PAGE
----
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Samsung Encourages Open Source Innovation Through the Open Compute Project

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The Open Compute Project (OCP) is a multi-effort between a number of companies, including Facebook, Intel, Microsoft, Google, AMD, IBM, Rackspace, Samsung and others. Since its inception it has grown into the world’s largest open source hardware group. The purpose of the project is to combine the knowledge of hardware engineers and software developers across the industry to create better, more efficient servers, without expensive, proprietary solutions or unnecessary hardware. Hyperscale companies that operate large data centers are working to reduce the cost of building and operating open source hardware infrastructure through data center technology innovation and standardization. Improving server density and increasing performance per watt are also critical to the long-term goal of eliminating enterprise computing’s sizeable carbon footprint. Towards a More Open Future For decades, data center manufacturers and consumers could rely on each new CPU generation delivering better performance, as well as a lower power envelope. CPUs still get smaller with each new generation of technology, but power efficiency and performance gains from lithography are smaller than they once were. Today, improving performance means less reliance on lithography and more emphasis on solving energy losses and bottlenecks within other parts of the system. Because the OCP touches every aspect of the data center, from server cooling and airflow to rack design and storage specifications, this kind of cross-industry collaboration is critical to sustaining the innovation that has driven performance improvements across the computing industry. To date, the OCP has benefited from the contributions of many companies. Samsung added its own expertise when it joined the OCP in 2015, and it helped organize global OCP conferences in 2020. Samsung is also especially involved in the OCP’s Korean organization . On the hardware front, Samsung has also launched an open hardware Poseidon server, a disaggregated storage platform capable of meeting the needs of both the hyperscaler server manufacturers and the general data center market. The Poseidon server offers up to 2~3 times the storage capacity of traditional flash system, with support for 32 Samsung E1.S drives at 8TB each in 1U system(256TB).
Tremendous Performance in Storage system
Tremendous Performance in Storage system
One key building block of this new storage platform is Samsung’s PCIe Gen4 PM9A3 SSD. The PM9A3 SSD is designed to maximize performance per watt. It uses Samsung’s sixth-generation V-NAND memory and offers PCIe Gen4 support. The PM9A3 dramatically improves performance over the fifth-generation PM983a, with a sequential read speed of 6950MB/s. This indicates about twice as much improvement as its predecessor. Furthermore, the PM9A3 provides superior power efficiency at 283MB/s per watt for sequential writes, making it nearly 50% more energy efficient than PM983a’s 188MB/s per watt. "Offering the most 1U server-optimized form-factor, the PM9A3 will improve space utilization, add PCIe Gen4 speeds, enable increased capacity and more," said Jongyoul Lee, Executive Vice President of Samsung’s Memory Software Development Team. "We see it eventually becoming the most sought-after storage solution on the market for leading cloud data center servers, and one of the more cost-effective."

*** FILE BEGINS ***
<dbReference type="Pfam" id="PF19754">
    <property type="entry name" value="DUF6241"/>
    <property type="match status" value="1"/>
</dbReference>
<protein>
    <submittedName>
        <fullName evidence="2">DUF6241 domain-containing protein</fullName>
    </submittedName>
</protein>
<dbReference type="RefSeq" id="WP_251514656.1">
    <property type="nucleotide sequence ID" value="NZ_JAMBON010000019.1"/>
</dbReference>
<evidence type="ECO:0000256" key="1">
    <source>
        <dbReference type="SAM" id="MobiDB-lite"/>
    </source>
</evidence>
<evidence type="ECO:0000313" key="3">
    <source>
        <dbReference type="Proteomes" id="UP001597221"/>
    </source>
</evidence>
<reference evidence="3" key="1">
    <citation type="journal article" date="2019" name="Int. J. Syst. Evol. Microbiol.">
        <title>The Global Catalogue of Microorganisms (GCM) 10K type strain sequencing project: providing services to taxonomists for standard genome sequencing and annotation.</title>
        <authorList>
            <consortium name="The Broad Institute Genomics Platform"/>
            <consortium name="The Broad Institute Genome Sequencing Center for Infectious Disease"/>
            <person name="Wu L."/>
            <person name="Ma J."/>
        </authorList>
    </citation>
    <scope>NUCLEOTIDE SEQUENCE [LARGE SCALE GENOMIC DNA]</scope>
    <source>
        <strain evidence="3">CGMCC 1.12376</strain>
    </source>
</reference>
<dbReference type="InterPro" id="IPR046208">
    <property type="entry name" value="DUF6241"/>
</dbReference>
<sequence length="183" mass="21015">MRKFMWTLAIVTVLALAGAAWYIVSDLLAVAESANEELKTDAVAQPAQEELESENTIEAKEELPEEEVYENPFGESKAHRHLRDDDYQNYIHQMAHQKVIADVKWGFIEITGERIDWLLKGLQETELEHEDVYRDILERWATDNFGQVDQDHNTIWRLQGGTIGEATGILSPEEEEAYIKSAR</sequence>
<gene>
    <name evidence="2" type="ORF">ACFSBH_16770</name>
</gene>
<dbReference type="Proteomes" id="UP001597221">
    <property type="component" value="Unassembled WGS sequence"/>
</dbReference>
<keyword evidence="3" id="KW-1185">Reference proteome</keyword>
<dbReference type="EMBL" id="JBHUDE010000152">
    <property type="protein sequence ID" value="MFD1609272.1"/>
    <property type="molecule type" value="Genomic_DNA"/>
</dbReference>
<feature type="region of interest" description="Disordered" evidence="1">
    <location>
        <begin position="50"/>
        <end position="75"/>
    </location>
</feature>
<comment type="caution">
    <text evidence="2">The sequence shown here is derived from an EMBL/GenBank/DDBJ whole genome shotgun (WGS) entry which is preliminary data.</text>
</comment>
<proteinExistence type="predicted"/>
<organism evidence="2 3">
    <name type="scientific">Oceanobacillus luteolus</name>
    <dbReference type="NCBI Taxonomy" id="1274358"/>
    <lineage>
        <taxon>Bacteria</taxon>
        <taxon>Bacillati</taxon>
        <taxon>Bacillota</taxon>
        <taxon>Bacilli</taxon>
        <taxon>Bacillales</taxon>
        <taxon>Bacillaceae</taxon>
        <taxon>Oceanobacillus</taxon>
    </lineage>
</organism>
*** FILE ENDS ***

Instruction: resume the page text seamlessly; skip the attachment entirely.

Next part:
Poseidon hardware
Poseidon hardware
The Poseidon OS (POS) included in Project Poseidon is also attracting attention. POS is a lightweight storage OS that offers improved performance and valuable features over the storage network. POS exploits the benefit of NVMe SSDs by optimizing the storage stack and leveraging the state-of-the-art high-speed interface. Also, it implements software-defined storage capabilities to meet the various needs of storage applications in a data center. With POS, industries can easily build composable disaggregated infrastructure in their data centers. The latest version of POS has been developed and tested with PCIe Gen4 interconnect, and was released on Github. Collaboration and cooperation are the engine that will power the next decade of advances in system design and semiconductor technology. Over the past 15 years, data centers have become increasingly efficient worldwide, with the industry’s average PUE (Power Usage Effectiveness) ratio falling from 2.5 in 2007 to 1.67 in 2019. Higher values indicate less-efficient data centers. Even 1.67 is high compared to what’s become standard in certain industries. The OCP has been responsible for some of this industry-wide improvement by fostering better communication between server customers and manufacturers, as well as between the various industry partners themselves. Building Better, Together The OCP’s approach prevents market fragmentation and reduces the cost of data center development and maintenance. It provides various stakeholders with their own advantages. From the SSD manufacturers’ point of view, the OCP offers a universal specification that meets the needs of multiple vendors. This reduces uncertainty in development schedules, improves resource utilization and streamlines the overall process. The OCP’s NVMe Cloud SSD Specification was first issued by Facebook and Microsoft and is currently in development with input from server manufacturers like HPE and Dell EMC. Creating a collaborative standard reduces the chance that the specification will change either during development or mass production. Having this confidence about the uniformity of current generation SSDs also makes it possible to predict how the specifications will change in the next-generation product planning stage. The outcomes are clear to see. The Facebook data center in Prineville, Oregon, which was a key driver in establishing the OCP, outperforms other data centers in power usage effectiveness. The aim is for all data centers to become more efficient and easier to build, with fewer incompatibility issues. Sharing ideas, specifications and intellectual property is key to making this happen. Independent evaluations of the OCP point to its long-term success. Respected press outlets like The Next Platform have evaluated the state of the OCP and found evidence of long-term growth and rising popularity, writing: “Step by step, the OCP ecosystem keeps growing and improving on every key metric, and the base of customers and the amount of money that companies are spending on OCP iron – including servers, storage, switches, edge cell sites, and network interface cards – is also growing as a consequence.” Samsung has quickly released SSDs that satisfy the OCP SSD specifications and has continued to work on OCP projects, along with Project Poseidon. Samsung’s rapid application and engagement have allowed the company to lead the market and develop technology that works for the greater good. It has opened the door to future collaboration alongside other major system builders to build better data centers for the future.